Metabolic and genetic determinants of HDL metabolism and hepatic lipase activity in normolipidemic females.J Lipid Res. 1999 Jul; 40(7):1211-21.JL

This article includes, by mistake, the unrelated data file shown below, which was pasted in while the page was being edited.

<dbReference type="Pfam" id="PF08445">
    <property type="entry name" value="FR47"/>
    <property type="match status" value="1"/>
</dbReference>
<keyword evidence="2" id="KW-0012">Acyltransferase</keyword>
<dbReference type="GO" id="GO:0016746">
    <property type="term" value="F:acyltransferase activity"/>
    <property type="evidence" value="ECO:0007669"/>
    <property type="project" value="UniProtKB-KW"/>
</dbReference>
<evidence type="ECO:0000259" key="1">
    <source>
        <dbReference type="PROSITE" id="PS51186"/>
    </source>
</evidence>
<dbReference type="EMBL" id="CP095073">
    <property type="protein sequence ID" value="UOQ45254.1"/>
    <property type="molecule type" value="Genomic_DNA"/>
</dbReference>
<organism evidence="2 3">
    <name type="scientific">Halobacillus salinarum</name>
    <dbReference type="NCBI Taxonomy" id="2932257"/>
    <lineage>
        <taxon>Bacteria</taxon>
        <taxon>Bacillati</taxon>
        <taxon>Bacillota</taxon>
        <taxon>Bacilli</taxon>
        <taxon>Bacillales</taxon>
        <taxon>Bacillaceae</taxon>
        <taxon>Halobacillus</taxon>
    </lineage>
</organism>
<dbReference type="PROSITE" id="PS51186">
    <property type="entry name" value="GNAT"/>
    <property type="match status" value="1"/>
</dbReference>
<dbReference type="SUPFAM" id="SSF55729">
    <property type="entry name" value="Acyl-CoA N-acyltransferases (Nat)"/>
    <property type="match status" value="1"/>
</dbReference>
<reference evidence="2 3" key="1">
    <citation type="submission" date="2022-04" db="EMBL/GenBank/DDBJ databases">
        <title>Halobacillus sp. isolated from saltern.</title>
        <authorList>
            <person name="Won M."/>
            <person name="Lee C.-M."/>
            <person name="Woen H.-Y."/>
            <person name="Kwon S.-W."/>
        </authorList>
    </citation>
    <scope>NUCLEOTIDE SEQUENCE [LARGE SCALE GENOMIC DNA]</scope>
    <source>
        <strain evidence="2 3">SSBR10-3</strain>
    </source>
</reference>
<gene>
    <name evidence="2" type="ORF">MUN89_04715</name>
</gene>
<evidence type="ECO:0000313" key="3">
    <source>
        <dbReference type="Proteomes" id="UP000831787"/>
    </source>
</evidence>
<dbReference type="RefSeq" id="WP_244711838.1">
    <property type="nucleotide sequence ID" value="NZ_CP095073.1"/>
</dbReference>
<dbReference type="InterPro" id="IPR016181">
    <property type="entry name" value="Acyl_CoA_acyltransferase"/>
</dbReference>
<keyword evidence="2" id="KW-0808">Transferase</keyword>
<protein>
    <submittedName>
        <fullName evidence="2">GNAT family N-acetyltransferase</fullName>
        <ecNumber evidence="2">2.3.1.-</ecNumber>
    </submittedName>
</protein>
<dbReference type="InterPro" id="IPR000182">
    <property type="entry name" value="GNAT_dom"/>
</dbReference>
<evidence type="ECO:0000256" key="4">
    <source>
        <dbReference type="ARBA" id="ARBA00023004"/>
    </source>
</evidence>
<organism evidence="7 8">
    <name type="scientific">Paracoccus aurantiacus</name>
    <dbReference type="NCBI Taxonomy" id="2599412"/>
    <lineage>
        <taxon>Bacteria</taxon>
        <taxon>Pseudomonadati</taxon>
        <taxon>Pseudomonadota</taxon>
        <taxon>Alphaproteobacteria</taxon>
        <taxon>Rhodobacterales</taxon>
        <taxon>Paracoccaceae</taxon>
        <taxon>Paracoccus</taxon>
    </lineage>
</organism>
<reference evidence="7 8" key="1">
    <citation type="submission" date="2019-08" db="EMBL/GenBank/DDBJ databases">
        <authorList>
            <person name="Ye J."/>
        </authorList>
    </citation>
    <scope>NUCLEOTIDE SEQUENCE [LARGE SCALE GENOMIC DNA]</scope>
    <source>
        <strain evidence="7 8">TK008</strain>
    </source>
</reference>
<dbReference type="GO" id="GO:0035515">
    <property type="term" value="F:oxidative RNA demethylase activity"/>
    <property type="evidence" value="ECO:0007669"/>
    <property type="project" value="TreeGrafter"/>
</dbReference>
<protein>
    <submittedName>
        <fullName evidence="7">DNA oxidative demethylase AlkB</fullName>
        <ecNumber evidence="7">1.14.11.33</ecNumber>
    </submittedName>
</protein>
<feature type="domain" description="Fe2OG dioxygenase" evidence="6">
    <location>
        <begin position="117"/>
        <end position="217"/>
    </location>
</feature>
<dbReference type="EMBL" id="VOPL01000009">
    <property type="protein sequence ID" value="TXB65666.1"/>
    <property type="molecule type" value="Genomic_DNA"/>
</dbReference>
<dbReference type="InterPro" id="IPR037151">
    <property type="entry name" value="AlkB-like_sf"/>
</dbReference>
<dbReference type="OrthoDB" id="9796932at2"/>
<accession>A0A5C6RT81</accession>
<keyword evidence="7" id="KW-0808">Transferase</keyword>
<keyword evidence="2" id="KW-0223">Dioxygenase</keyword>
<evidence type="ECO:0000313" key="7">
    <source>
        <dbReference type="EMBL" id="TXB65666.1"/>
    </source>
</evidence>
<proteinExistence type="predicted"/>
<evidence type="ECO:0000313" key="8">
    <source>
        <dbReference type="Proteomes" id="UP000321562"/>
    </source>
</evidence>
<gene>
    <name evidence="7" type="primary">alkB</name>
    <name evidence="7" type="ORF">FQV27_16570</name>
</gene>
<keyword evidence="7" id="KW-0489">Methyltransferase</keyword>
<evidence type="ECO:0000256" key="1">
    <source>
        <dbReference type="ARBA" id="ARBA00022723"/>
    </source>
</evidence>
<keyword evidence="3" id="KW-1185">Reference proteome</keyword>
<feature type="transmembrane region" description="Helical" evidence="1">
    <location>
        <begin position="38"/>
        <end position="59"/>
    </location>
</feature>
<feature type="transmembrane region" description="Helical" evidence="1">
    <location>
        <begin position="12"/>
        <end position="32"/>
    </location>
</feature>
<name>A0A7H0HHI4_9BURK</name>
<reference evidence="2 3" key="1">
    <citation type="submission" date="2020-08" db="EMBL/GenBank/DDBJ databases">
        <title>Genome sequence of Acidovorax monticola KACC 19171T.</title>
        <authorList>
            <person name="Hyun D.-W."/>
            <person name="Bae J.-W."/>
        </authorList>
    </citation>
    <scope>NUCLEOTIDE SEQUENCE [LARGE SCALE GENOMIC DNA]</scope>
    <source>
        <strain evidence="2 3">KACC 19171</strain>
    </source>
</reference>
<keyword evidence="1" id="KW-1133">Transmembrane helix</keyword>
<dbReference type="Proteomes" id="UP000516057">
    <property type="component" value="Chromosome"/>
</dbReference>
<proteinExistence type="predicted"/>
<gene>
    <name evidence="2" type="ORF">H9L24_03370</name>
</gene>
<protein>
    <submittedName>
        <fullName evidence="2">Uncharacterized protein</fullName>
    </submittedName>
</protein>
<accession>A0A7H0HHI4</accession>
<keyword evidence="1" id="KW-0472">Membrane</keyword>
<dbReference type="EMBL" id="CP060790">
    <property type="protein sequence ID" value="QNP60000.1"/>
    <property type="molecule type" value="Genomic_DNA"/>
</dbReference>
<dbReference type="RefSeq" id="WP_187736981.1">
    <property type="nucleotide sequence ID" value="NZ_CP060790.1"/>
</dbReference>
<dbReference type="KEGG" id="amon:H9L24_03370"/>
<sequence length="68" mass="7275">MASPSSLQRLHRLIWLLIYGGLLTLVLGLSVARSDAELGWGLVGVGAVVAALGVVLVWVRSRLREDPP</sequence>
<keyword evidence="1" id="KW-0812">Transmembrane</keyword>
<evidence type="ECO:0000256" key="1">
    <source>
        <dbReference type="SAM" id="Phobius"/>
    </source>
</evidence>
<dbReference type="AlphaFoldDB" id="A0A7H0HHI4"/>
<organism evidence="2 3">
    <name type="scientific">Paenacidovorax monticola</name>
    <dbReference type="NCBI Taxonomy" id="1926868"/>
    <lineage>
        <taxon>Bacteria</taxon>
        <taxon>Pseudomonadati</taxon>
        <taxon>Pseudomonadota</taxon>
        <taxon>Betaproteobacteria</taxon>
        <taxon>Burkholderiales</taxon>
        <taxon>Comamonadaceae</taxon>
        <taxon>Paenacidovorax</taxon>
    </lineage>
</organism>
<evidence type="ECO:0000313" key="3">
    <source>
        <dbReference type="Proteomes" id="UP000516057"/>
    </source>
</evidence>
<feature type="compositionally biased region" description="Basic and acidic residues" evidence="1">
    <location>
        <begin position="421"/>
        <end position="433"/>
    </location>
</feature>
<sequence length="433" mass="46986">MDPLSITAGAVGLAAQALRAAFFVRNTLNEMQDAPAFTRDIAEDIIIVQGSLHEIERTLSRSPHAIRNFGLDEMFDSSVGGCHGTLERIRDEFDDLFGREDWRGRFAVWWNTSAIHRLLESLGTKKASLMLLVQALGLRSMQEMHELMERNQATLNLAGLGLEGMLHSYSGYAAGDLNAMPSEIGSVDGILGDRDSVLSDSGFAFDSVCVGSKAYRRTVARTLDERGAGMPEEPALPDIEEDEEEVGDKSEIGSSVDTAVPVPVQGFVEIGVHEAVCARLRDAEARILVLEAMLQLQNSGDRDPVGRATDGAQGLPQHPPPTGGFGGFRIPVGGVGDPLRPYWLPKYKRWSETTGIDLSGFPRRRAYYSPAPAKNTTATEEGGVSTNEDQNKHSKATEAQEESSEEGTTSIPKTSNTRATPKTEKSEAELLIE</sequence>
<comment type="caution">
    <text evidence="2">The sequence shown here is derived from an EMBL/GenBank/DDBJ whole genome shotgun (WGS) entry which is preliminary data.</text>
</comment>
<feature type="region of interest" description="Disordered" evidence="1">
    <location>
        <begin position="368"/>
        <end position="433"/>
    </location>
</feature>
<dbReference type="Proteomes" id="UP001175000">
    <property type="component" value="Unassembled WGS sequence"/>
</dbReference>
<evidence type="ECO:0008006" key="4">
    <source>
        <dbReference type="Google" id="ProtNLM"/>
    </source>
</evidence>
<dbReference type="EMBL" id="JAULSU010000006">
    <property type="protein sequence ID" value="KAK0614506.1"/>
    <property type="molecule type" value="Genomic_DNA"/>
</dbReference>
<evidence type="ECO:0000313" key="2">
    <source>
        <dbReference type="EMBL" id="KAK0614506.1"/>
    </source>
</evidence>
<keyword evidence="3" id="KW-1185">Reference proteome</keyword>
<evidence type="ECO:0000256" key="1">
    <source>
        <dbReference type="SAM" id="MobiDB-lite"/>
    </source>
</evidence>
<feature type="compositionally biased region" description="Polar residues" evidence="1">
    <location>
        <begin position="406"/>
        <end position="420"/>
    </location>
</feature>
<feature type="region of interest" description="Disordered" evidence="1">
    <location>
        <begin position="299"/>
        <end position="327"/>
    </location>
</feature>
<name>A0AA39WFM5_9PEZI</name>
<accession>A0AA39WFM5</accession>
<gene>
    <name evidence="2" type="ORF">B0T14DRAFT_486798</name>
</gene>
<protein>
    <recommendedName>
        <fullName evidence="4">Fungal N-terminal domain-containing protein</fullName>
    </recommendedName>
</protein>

The metabolic and genetic determinants of HDL cholesterol (HDL-C) levels and HDL turnover were studied in 36 normolipidemic female subjects on a whole-food low-fat metabolic diet. Lipid, lipoprotein, and apolipoprotein levels, lipoprotein size, and apolipoprotein turnover parameters were determined, as were genetic variation at one site in the hepatic lipase promoter and six sites in the apolipoprotein AI/CIII/AIV gene cluster. Menopause had no significant effect on HDL-C or turnover. Stepwise multiple regression analysis revealed that HDL-C was most strongly correlated with HDL size, apolipoprotein A-II (apoA-II), and apolipoprotein A-I (apoA-I) levels, which together could account for 90% of the variation in HDL-C. HDL size was inversely correlated with triglycerides, body mass index, and hepatic lipase activity, which together accounted for 82% of the variation in HDL size. The hepatic lipase promoter genotype had a strong effect on hepatic lipase activity and could account for 38% of the variation in hepatic lipase activity. The apoA-I transport rate (AI-TR) was the major determinant of apoA-I levels, but AI-TR was not associated with six common genetic polymorphism in the apoAI/CIII/AIV gene cluster.A simplified model of HDL metabolism is proposed, in which A-I and apoA-II levels combined with triglycerides, and hepatic lipase activity could account for 80% of the variation in HDL-C.